Thomas Hill Organics.  Their organic produce.  Their farm-to-table bistro.

“What we’re doing is definitely a labor of love,” says Joe Thomas (left), who owns Thomas Hill Organics with his wife Debbie.  He was a fine art teacher at Santa Clara University.  She worked for an athletic accessory company in Los Angeles. They left Pasadena to pursue a different kind of life in Paso Robles: organic farming.

This is my office!” Joe joked, as we toured his fecund property under sunny blue skies. His grandfather—who believed “if you like to eat, then you have to know how to grow food”—had inspired the couple’s lifestyle change.   So much flourishes amid this 10-acre expanse: pistachio trees, wild arugula, dandelion greens, chicories, bok choy, nutmeg melons, quince, chilis, tomatoes, tomatillas, pomegranates.  We greedily grazed our way through bitter greens, chilis and sun-ripened fruit that we plucked right off the tree.

Debbie Thomas runs Thomas Hill Organics Market Bistro and Wine Bar in town, a showcase for their organic produce—and a hot foodie destination (hint: make a reservation!).

Chef Julie Simon creates the daily-changing menu.  My mixed green salad—mizuna, butter lettuce, arugula, frisee—in a fragrant basil vinaigrette was delicious.  So, too, was the pan-roasted sole with mint chutney, black mussels, fried green peppers in a fenugreek broth (right).  The thin-crusted pizzas are popular here.  So, I tried the arugula pizza with fennel, braised lamb and feta; it was tasty, though the promised arugula was scant and the crust thicker than I liked.  But you have to love an organic-minded eatery with integrity—and Thomas Hill Organics steps up to the plate.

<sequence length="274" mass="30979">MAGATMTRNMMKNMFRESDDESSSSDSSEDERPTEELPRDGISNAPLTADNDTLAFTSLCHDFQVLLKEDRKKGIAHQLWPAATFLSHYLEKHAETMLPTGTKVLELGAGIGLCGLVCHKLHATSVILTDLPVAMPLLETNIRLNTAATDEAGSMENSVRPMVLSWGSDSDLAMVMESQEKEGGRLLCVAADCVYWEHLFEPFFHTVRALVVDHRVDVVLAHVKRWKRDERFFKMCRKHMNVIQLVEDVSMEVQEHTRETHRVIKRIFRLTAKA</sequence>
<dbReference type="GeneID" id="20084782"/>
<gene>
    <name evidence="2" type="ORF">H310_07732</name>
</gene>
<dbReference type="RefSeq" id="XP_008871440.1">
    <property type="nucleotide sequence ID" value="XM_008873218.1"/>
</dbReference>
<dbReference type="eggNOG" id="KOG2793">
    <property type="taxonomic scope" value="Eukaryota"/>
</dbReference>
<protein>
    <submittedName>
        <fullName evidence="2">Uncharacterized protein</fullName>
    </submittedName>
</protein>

Dinner at Gary’s.  Gary Eberle, that is. The owner of Eberle Winery is larger than life.  A former Penn State football player (offensive lineman), Eberle was a pioneer in Paso Robles when he began making wine here in 1973. A co-founder of the Paso Robles appellation (in 1980), Eberle is an integral part of the Paso winemaking community, serving on the board of the Paso Wine Country Alliance and the California Wine Institute.

Petite to his tall, Marcy Eberle, a former local news anchor, was gregarious and charming.  Their home and the grounds are lovely; it’s understandable why Gretchen Rossi (The Real Housewives of Orange County) celebrated her parents’ 40th anniversary celebration here.  Gary was a magnanimous host: at dinner, lamb with smoked grapes and beluga lentils was the main event, and Gary served up his 1981 and 1982 Cabernet Sauvignon (which showed how well Paso Cabs can age).

Panolivo:  Where we enjoyed our last, delicious meal in Paso Robles…

…and it was breakfast. I loved the airy, light-filled space.  Purple banquettes and linens add to the cheery vibe.  The long counter features a bar and a glass display case filled with in-house baked pastries.  If it feels French, that’s because Panolivio is owned by a French couple—Didier and Beatrice Cop—and Beatrice is the chef.  Yes, you can get a croquet monsieur here (on white shepherd bread), but we both opted for tortas, an open-faced three-egg omelet.  Mine was the house version, with roasted potatoes, spinach, caramelized onions and red peppers; Christopher’s Spanish-style torta also had jalapeno and chorizo.

Right now, Paso Robles Wine Country is revving up for their Next Big Event….the Zinfandel Festival: March 16th-18th, 2012. Why go? “Paso Man” says it best: watch here.